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  1. No comment box for the main article, so that’s why I’m here. I generally agree with you. Two more points about the file-sharing explosion: First, major labels were caught fixing compact-disc prices at a time when the product sounded much worse than vinyl but sold for much more. Second, commercial radio narrowed its playlist, and eventually college radio did too. “Independent promoters” now dominate both. The industry drove its own customers to the Web.

    “Old boss” contracts often provided for recoupable advances, so artists making the 90 percent of albums that stiffed didn’t necessarily keep the cash. The problem with the music business is that not enough businesspeople understand music and not enough musicians understand business. Which brings me to the current situation: Not only are revenues down, but rock and roll sales are now behind hip-hop, dance-pop, and country. Yet the number of rock bands is greater than ever. Even if the “new boss” changed its ways, most of these bands still wouldn’t get paid, or even laid, and large numbers of them should instead express themselves by playing paintball. I should be in favor of anything that democratizes the arts, but just because anyone can release a CD doesn’t mean they should (including me until recently).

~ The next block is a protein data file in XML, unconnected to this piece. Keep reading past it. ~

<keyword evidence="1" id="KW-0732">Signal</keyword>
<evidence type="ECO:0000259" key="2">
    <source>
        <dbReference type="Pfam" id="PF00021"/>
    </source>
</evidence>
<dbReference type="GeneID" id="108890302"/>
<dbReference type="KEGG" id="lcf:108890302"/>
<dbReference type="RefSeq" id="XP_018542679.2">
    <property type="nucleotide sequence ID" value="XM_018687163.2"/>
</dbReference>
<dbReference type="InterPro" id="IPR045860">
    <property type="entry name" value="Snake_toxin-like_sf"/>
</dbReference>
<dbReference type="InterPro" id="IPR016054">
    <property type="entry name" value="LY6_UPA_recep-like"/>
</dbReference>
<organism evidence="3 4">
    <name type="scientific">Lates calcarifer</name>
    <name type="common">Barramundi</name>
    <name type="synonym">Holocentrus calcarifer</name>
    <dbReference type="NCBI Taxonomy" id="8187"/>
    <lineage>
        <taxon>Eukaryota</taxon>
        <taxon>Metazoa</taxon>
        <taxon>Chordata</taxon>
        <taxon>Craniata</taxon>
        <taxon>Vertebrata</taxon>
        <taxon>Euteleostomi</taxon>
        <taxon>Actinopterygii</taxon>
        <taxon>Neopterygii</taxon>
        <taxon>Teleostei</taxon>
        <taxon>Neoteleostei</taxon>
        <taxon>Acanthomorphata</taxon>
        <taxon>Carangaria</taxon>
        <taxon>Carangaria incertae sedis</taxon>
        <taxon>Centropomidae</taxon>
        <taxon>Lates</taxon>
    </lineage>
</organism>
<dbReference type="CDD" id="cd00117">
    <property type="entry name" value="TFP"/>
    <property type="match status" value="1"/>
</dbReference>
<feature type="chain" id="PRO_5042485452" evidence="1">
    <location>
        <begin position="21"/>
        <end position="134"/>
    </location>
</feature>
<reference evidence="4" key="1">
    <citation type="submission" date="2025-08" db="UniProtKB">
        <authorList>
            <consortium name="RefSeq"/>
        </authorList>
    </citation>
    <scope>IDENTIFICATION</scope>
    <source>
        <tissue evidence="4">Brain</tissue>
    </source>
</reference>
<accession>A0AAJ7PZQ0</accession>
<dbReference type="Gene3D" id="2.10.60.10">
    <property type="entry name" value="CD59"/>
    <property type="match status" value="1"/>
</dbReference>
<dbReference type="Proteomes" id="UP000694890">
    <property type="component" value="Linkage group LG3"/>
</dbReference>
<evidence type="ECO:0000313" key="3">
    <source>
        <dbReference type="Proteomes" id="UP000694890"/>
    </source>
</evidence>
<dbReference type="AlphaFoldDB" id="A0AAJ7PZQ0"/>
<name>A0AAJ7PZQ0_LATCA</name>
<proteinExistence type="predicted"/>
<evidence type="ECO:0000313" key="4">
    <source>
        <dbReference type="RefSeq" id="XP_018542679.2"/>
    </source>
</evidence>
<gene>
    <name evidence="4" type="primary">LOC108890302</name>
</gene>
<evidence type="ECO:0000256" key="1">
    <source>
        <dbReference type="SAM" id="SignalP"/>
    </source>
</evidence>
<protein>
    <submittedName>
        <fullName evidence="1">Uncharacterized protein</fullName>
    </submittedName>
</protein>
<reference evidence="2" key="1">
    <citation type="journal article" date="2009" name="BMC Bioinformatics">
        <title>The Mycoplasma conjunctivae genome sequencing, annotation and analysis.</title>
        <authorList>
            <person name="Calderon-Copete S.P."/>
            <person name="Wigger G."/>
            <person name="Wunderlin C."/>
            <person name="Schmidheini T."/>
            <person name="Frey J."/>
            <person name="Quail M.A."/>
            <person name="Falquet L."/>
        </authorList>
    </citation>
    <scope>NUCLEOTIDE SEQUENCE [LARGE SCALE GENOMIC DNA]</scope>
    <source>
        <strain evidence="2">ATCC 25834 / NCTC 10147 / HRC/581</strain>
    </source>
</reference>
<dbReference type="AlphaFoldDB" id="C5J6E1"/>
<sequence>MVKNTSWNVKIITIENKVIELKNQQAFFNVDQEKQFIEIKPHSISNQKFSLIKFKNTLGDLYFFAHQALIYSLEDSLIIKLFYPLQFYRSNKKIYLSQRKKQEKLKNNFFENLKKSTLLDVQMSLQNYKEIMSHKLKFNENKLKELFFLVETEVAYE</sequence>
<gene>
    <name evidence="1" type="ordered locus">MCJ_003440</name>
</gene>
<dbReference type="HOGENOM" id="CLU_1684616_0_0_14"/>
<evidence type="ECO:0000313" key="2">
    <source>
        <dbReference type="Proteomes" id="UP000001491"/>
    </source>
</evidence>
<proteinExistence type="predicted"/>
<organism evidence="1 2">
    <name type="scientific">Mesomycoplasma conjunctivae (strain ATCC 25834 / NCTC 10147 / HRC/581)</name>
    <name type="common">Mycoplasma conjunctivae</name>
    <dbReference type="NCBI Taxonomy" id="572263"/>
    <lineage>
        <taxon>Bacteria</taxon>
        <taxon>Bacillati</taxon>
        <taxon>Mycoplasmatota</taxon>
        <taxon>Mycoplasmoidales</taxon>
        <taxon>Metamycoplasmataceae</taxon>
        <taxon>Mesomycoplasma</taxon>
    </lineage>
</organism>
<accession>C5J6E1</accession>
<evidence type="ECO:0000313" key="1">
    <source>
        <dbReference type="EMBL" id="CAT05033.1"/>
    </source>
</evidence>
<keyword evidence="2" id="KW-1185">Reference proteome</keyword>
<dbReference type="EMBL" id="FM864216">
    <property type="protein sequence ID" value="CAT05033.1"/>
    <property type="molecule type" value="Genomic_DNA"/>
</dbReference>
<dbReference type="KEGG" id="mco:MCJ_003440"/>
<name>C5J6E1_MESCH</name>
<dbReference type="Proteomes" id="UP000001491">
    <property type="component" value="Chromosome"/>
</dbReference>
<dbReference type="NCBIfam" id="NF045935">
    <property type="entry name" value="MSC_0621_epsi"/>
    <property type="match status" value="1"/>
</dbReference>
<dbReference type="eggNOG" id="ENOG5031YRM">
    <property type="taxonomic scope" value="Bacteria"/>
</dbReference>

Strange how so many software innovators started out as utopian hackers, then grew up to be secretive monopolists.

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